We tell our children to be themselves. We teach them to celebrate what make them unique, what makes them different, what sets them apart from everyone else.
We tell them to blaze their own trail. We tell them they can be whoever they want, do whatever they want in life and encourage them to follow their dreams and their heart.
We say things before they’re even born, things like, “I don’t care if I have a boy or a girl, just that they’re happy and healthy.”
Yet it seems that some of us don’t really mean that.
June is Pride Month in America, a time to honor the 1969 Stonewall Uprising in Manhattan which was a tipping point for the Gay Liberation Movement in our country. Throughout the month, cities across America host a variety of events including parades and concerts, workshops, family picnics and memorials. People of all ages and backgrounds take part as a way to not only acknowledge the hurdles the LGBTQ community has overcome and still faces, but as a way to show support.
As of March 2022, state legislators had proposed more than 230 bills aimed at limiting rights of LGBTQ Americans. The ACLU lists all legislation currently affecting LGBTQ rights across the country, including those targeting transgender and non-binary people for discrimination, criminalizing health care for trans youth, restricting access to bathrooms and the ability to play sports, and allowing for religiously motivated discrimination against trans people.
In addition, the FBI reports hate crimes based on sexual orientation have risen in recent years. In 2020, the agency reported 20 percent of hate crime victims were targeted because of the offenders’ sexual-orientation bias. But since reporting hate crimes to the FBI isn’t mandatory, rates likely represent only a fraction of such violence.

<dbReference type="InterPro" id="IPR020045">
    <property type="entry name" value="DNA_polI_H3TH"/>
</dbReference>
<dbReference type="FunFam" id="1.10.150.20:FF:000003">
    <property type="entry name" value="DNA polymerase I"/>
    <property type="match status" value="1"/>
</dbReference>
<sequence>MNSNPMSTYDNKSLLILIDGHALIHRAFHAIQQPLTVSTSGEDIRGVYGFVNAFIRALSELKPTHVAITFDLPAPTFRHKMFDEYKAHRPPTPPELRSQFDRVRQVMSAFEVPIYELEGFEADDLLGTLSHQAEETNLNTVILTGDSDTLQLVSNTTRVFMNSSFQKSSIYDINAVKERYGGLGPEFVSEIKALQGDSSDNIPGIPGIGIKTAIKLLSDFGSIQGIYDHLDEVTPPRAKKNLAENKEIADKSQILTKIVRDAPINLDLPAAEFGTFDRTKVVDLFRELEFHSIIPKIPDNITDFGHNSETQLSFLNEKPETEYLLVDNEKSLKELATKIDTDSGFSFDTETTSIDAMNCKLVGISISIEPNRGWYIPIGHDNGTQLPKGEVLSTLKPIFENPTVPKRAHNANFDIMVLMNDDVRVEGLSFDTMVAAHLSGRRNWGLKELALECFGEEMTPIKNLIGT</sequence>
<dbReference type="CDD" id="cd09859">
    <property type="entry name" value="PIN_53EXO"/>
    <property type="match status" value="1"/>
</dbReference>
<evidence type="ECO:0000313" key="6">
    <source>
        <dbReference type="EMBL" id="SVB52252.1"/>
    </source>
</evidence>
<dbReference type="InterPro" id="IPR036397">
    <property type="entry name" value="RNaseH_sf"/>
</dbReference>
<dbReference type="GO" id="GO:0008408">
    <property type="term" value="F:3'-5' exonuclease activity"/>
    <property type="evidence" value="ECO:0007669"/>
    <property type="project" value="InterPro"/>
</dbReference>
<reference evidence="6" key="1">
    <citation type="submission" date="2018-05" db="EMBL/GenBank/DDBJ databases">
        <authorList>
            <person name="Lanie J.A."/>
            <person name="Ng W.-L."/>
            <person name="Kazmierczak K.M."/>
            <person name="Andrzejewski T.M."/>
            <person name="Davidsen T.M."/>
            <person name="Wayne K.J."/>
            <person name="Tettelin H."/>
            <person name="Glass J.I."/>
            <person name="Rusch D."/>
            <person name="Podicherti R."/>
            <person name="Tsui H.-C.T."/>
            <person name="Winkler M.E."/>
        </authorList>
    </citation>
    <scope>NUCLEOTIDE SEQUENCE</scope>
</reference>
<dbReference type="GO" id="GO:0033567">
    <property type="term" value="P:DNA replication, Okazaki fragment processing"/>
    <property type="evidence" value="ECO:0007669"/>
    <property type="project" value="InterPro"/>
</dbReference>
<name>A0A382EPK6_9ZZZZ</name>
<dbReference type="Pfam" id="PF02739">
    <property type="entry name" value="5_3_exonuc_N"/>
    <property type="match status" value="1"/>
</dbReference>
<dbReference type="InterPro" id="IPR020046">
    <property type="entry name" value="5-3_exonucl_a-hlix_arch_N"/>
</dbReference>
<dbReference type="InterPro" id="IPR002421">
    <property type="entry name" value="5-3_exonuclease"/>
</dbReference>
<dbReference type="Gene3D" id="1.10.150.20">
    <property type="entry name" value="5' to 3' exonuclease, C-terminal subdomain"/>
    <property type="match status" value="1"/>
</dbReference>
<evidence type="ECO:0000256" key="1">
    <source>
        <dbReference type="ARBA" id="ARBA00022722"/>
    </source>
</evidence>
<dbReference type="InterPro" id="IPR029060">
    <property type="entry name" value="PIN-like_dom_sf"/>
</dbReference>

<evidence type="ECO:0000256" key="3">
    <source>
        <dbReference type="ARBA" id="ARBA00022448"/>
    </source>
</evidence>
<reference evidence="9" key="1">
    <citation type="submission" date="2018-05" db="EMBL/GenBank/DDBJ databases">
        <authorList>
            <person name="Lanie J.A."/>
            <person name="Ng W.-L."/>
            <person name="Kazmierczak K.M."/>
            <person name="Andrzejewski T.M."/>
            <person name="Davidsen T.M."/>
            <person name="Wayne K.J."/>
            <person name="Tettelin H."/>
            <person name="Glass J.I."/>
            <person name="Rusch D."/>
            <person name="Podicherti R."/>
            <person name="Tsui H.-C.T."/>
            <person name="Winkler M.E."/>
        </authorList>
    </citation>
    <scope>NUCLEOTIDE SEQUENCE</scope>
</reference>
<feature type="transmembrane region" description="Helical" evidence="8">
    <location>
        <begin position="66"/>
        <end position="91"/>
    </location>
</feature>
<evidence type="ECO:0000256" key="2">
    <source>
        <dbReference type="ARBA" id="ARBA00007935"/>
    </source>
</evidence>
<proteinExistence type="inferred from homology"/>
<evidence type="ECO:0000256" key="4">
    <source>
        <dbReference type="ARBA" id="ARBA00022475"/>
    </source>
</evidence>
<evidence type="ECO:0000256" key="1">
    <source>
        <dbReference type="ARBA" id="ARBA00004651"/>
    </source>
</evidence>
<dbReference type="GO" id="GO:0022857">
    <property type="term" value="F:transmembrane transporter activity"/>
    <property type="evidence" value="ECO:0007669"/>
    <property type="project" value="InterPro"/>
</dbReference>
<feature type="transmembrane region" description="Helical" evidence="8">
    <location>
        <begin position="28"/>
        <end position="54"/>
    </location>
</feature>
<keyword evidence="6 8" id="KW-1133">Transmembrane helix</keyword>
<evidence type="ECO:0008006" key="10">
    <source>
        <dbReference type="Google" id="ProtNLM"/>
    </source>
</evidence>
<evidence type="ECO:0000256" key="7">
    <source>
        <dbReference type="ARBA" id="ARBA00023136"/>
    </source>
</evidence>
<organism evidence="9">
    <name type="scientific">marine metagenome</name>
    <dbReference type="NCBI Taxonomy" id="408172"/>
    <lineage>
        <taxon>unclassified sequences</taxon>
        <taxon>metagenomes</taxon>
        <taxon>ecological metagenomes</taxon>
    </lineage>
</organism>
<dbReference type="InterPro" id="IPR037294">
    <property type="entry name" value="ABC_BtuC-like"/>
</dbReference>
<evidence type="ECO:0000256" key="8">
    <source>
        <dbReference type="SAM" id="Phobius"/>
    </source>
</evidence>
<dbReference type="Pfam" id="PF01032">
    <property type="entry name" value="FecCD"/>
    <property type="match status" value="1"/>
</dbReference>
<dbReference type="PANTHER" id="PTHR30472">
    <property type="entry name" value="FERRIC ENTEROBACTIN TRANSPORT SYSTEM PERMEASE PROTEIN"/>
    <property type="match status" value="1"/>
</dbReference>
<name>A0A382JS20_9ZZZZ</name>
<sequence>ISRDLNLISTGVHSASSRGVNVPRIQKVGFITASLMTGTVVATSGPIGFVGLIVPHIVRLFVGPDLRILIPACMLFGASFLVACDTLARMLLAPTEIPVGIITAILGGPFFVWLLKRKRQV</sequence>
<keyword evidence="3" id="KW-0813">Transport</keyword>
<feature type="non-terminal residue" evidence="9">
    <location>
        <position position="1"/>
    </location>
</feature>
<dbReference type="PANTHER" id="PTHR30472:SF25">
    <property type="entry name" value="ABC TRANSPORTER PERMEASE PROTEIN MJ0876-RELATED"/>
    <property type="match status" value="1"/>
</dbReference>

This column isn’t about persuading anyone to change how they feel. If homosexuality makes you uncomfortable, that’s fine. If you don’t understand those who are transgender or consider themselves non-binary, that’s fine.
But at the very least, we should all be able to understand that for those in the LGBTQ community, reality can be difficult. They are the target of discrimination in several states around the country. They have a higher rate of being targeted for hate crimes. They are mocked for celebrating who they are.
Imagine knowing as a child you don’t fit the mold. You know you’re different. Yet you don’t feel like you have anyone you trust enough to discuss these feelings.
For so many in the LGBTQ community, this is their reality. They don’t feel they can truly be themselves because they don’t think they will be accepted by the very people who say they love and support them, those who always encouraged them to be themselves.
If we really believe our kids can be whoever they want, if we really just want them to be happy and healthy, why aren’t all of us supportive of what makes them unique? Those in the LGBTQ community are not looking for special treatment, they’re just looking for acceptance, support and equality.
And that’s something we should all have.
— Rachel Brougham is the former assistant editor of the Petoskey News-Review. You can email her at email@example.com.
This article originally appeared on The Petoskey News-Review: Rachel Brougham: We can — and should — celebrate what makes us unique